Um.

WordPress has this handy tool that tells you the Google search terms that led people to your blog.  Today, to my dismay, I discovered a rather unflattering search term:

“hot tub fart.”

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Annoying:

Here is one thing that annoys me:

– Jeans without back pockets.

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yum:

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Recipe Arsenal: Apricot Oatcakes

A couple of years ago, Will introduced me to these fabulous oatcakes he got from CoffeePeople on a trip to Portland.  Unfortunately, Starbucks bought out nearly all of the CoffeePeoples and the only ones left are in the Portland airport.  While in Portland this weekend, Will and I made a special trip to the airport – about 2 hours out of our way – just to buy a 6-pack of these.

Since the first day I tried them, I’ve been scouring the Internet looking for a way to replicate the infamous apricot oatcake.  These oatcakes are dense and heavy.  They have lots of oatmeal, dried fruit and a bit of honey.  They’re perfect for breakfast, and best enjoyed with a good cup of tea.

Low Fat Apricot Oatcakes

Ingredients:

  • 3 cups rolled oats
  • 2 cups flour
  • 1/4 teaspoon baking powder
  • 1/3 cup plain, fat-free yogurt
  • 1/2 cup crystalline fructose (or granulated sugar)
  • 1/2 cup honey
  • 1 teaspoon of vanilla
  • 3/4 cup dried apricots

Directions:

  1. Coarsely grind rolled oats in a blender. Mix with the flour and baking powder.
  2. Chop dried fruit into small pieces.
  3. In a separate bowl, “cream” together yogurt, fructose, honey, and vanilla.
  4. In yet another bowl, lightly beat egg white until it gets bubbly but not stiff. Fold egg white into the wet ingredients. Add dried fruit.
  5. Combine wet and dry ingredients. The dough gets pretty stiff and is hard to mix. You may even have to knead it with your hands.  Form into 9 hockey-puck-shaped patties.
  6. Bake at 325 degrees F for about 20 minutes on non-stick cookie sheet. Cool completely and store in refrigerator. These keep well and may be frozen.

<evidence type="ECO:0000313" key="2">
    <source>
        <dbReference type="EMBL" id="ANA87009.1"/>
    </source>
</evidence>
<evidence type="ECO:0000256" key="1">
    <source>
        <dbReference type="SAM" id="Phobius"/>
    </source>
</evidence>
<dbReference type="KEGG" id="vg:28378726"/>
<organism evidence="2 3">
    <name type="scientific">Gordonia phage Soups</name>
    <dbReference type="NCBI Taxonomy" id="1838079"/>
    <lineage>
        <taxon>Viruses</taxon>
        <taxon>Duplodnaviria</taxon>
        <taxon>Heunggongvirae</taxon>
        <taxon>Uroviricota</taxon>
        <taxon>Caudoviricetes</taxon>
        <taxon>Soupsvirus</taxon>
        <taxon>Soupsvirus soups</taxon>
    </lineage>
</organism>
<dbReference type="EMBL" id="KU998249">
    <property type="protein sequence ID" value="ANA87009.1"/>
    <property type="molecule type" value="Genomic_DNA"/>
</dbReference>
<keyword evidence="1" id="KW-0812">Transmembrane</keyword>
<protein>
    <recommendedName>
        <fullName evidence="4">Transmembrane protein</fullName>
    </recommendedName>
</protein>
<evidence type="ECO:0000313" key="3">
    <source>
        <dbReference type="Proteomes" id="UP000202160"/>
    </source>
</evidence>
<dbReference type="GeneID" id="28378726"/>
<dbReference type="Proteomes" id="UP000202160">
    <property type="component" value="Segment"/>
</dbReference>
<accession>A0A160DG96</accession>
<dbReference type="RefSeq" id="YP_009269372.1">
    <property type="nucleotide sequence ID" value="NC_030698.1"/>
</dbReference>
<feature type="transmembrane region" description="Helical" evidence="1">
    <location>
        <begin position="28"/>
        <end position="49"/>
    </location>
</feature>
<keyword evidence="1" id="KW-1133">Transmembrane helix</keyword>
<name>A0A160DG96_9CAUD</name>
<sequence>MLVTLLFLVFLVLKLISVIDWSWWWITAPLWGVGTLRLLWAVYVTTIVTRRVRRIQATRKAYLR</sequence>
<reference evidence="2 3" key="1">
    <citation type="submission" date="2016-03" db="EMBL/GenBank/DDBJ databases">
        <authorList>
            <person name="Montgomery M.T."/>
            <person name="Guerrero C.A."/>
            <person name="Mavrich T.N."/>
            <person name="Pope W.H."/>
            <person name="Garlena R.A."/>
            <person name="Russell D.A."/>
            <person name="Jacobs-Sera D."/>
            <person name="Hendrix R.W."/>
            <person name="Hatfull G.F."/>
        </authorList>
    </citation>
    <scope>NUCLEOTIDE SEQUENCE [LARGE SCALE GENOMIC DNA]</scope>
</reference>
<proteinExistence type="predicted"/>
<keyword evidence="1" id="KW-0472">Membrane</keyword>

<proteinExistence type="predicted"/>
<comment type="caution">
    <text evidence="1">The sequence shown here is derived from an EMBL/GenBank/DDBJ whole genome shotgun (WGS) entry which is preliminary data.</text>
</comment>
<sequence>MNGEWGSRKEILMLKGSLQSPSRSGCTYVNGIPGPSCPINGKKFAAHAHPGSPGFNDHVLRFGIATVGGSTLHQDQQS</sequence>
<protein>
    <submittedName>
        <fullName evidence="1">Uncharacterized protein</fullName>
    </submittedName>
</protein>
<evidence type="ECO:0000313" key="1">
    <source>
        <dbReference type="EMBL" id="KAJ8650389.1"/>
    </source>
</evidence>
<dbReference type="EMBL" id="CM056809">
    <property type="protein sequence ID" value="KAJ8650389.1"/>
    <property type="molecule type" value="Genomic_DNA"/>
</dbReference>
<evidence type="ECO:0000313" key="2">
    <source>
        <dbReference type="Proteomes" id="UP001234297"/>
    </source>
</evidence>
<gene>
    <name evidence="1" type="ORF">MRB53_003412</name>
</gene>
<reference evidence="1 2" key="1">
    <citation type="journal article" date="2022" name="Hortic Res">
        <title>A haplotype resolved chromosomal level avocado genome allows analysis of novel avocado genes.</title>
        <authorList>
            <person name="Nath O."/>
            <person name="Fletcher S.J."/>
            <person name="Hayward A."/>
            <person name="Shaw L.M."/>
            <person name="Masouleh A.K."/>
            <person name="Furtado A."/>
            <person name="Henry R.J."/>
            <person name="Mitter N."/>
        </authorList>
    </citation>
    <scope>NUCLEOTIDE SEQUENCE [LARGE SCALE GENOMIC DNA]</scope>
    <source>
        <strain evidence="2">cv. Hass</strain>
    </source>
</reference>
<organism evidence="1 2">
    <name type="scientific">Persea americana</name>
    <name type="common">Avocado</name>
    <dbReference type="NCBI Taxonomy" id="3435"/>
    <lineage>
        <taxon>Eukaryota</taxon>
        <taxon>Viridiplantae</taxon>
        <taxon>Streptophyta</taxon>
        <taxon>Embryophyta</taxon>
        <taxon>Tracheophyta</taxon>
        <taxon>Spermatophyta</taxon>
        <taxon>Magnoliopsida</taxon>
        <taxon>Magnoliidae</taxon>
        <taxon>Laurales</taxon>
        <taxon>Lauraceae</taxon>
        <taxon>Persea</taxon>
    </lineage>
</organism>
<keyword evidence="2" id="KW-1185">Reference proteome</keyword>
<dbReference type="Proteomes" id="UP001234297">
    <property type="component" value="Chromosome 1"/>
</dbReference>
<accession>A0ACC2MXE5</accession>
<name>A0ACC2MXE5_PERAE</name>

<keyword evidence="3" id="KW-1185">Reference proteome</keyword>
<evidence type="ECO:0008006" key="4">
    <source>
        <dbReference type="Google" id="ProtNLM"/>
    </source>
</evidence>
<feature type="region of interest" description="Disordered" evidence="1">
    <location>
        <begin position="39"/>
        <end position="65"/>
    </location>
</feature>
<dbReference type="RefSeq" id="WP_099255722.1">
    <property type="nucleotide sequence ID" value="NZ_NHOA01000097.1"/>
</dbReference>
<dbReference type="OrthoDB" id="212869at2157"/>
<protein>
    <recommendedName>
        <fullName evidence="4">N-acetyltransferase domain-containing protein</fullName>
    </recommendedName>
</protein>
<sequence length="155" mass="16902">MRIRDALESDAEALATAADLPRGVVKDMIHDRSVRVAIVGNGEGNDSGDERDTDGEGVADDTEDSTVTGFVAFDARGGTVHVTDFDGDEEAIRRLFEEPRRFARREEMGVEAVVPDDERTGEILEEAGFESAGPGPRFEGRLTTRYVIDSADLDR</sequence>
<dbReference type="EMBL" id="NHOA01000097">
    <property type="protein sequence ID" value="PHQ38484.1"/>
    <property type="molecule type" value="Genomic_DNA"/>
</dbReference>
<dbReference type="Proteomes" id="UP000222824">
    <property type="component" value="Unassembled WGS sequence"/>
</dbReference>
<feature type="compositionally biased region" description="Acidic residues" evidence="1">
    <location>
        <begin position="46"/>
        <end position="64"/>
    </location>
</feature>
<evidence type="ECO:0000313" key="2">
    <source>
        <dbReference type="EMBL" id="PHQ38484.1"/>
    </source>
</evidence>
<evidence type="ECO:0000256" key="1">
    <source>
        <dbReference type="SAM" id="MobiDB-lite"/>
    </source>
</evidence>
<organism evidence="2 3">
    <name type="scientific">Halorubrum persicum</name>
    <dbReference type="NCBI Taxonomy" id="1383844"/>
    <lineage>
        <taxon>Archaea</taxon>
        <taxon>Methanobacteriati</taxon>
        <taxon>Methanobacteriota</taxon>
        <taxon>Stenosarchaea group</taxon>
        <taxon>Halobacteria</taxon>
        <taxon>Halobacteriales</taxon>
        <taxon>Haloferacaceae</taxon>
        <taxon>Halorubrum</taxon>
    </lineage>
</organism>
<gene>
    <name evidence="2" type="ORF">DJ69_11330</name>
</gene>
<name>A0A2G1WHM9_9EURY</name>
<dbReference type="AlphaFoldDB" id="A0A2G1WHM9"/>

As with the biscuits, you can change things up for yummy variations.  For a pumpkin pie oatcake: omit the fruit, used canned pumpkin instead of the yogurt, and add 1/2 teaspoon of pumpkin pie spice.

One of my favorite variations – the chocolate oatcake: omit the dried fruit, reduce flour to 1 1/2 cups, add 1/2 cup unsweetened cocoa powder, and sprinkle some pumpkin seeds on top.

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A MySpace Credit Card. REALLY?

Now you can be thirteen-years-old, listen to Insane Clown Posse, wear thongs AND simultaneously ruin your credit.

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Recipe Arsenal: Biscuits

It is not by accident that the first recipe I share with you is bread.  I will try to be balanced with the recipes I share, but I must admit that I have an extra strong affinity for two things: bread and dessert.

This is my favorite biscuit recipe.  It’s fast, cheap, and basically foolproof and you probably have all the ingredients in your kitchen.  The recipe produces huge, fluffy, flaky clouds of delight that melt in your mouth.  Don’t be afriad to change things up, either.  This recipe is so versitile, you can add yummies to the dough (cheese, bacon, herbs, dried fruit, pesto) or sprinkle it on top.

J.P.’s Big Daddy Biscuits

Ingredients:

  • 2 cups all-purpose flour
  • 1 tablespoon baking powder
  • 1 teaspoon salt
  • 1 tablespoon white sugar
  • 1/3 cup shortening
  • 1 cup milk

Directions:

  1. Preheat oven to 425 degrees F (220 degrees C).
  2. In a large bowl, whisk together the flour, baking powder, salt, and sugar. Cut in the shortening until the mixture resembles coarse meal. Gradually stir in milk until dough pulls away from the side of the bowl.
  3. Turn out onto a floured surface, and knead 15 to 20 times. Pat or roll dough out to 1 inch thick. Cut biscuits with a large cutter or juice glass dipped in flour. Repeat until all dough is used. Brush off the excess flour, and place biscuits onto an ungreased baking sheet.
  4. Bake for 13 to 15 minutes in the preheated oven, or until edges begin to brown
(Recipe found at Allrecipes.com)

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Recipes

I love to eat.

I love to make good things to eat.

I love to make people happy with the food I make.

I want to make different kinds of food than the types I usually make.

I want you to make good food, too.

I’d like to share my favorite recipes with you.

This will inspire me to try new recipes/dishes/ingredients.

It’s a win-win.

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